Economics and Philosophy 18 (1):63-87 (2002)

Authors
Robert Sugden
University of East Anglia
Abstract
When modern economists use the notions of sympathy or empathy, they often claim that their ideas have their roots in Adam Smith's Theory of Moral Sentiments, while sometimes complaining that Smith fails to distinguish clearly enough between the two concepts. Recently, Philippe Fontaine has described various forms of sympathy and empathy, and has explored their respective roles in Smith's work. My objective in this paper is to argue that Smith's analysis of how people's sentiments impinge on one another involves a concept of fellow-feeling that is distinct from both sympathy and empathy. Unlike sympathy and empathy, fellow-feeling does not fit into the ontological framework of rational choice theory – which may explain why it tends to be overlooked by modern readers of Smith.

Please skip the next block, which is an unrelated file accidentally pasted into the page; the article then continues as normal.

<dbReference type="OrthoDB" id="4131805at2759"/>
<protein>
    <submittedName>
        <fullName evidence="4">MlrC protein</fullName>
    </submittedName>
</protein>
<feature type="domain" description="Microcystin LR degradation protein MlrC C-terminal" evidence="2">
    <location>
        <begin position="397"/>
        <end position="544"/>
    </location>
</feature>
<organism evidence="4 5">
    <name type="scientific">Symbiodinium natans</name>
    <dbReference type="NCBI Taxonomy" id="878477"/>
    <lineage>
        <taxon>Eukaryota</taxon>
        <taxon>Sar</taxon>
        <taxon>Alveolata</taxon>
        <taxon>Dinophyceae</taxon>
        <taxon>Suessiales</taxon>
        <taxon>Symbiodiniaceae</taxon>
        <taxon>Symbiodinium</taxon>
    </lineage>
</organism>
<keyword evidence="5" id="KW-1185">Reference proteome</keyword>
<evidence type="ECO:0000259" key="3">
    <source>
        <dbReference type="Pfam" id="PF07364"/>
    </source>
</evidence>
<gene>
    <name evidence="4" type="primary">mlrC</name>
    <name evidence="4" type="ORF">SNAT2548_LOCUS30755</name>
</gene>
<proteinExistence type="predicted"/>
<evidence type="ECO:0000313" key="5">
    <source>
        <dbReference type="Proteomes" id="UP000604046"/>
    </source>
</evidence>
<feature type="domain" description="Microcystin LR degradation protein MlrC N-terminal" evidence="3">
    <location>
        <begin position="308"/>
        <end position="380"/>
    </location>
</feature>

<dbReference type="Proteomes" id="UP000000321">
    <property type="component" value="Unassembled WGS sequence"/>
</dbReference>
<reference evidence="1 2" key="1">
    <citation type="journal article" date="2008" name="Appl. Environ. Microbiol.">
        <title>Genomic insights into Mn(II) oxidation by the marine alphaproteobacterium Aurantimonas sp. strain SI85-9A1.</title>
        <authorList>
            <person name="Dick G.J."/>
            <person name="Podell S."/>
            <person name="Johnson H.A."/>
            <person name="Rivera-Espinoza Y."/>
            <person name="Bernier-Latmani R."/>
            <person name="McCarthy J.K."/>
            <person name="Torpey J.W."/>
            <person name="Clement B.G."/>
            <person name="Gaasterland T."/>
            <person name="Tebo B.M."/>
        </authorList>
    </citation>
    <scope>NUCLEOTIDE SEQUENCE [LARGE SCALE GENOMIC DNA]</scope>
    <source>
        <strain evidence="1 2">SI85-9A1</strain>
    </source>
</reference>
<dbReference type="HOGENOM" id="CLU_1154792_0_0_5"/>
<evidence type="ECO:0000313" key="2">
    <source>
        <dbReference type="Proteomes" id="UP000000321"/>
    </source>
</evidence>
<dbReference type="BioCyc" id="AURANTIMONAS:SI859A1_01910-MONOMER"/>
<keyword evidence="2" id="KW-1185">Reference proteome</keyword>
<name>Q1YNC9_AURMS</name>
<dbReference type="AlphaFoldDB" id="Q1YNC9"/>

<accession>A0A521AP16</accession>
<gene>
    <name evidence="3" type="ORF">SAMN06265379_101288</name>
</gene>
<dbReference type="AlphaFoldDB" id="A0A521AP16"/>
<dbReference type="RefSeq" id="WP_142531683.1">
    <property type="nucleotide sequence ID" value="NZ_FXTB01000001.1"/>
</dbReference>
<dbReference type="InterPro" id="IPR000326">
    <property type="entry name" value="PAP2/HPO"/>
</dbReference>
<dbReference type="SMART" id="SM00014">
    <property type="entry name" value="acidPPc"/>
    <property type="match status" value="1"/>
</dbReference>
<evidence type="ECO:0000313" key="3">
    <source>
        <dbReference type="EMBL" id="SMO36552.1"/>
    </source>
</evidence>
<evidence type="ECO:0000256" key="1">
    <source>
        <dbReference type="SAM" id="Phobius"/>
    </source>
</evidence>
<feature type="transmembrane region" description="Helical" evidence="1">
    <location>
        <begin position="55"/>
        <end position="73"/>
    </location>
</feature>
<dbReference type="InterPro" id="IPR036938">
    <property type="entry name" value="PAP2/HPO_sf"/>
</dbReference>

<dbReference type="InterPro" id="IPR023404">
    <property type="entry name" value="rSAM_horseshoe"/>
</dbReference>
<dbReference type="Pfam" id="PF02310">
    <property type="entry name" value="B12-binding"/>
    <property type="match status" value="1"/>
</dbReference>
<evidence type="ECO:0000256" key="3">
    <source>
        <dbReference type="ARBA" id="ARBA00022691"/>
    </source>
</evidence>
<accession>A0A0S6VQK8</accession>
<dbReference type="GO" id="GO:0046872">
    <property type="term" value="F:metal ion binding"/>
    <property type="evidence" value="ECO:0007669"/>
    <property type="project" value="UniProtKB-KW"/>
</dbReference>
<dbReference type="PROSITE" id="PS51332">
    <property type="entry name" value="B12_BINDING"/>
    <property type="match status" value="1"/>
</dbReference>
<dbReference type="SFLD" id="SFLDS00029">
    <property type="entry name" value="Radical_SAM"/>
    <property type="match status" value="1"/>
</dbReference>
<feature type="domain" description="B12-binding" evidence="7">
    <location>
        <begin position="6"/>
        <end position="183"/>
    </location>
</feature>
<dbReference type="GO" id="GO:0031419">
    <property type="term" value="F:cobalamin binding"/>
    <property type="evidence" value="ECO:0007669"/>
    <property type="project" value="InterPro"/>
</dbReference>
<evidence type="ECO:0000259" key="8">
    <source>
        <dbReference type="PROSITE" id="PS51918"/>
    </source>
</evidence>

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The Logic of Team Reasoning.Robert Sugden - 2003 - Philosophical Explorations 6 (3):165 – 181.
Shared Emotions: A Steinian Proposal.Gerhard Thonhauser - 2018 - Phenomenology and the Cognitive Sciences 17 (5):997-1015.
Opportunity and Preference Learning.Christian Schubert - 2015 - Economics and Philosophy 31 (2):275-295.

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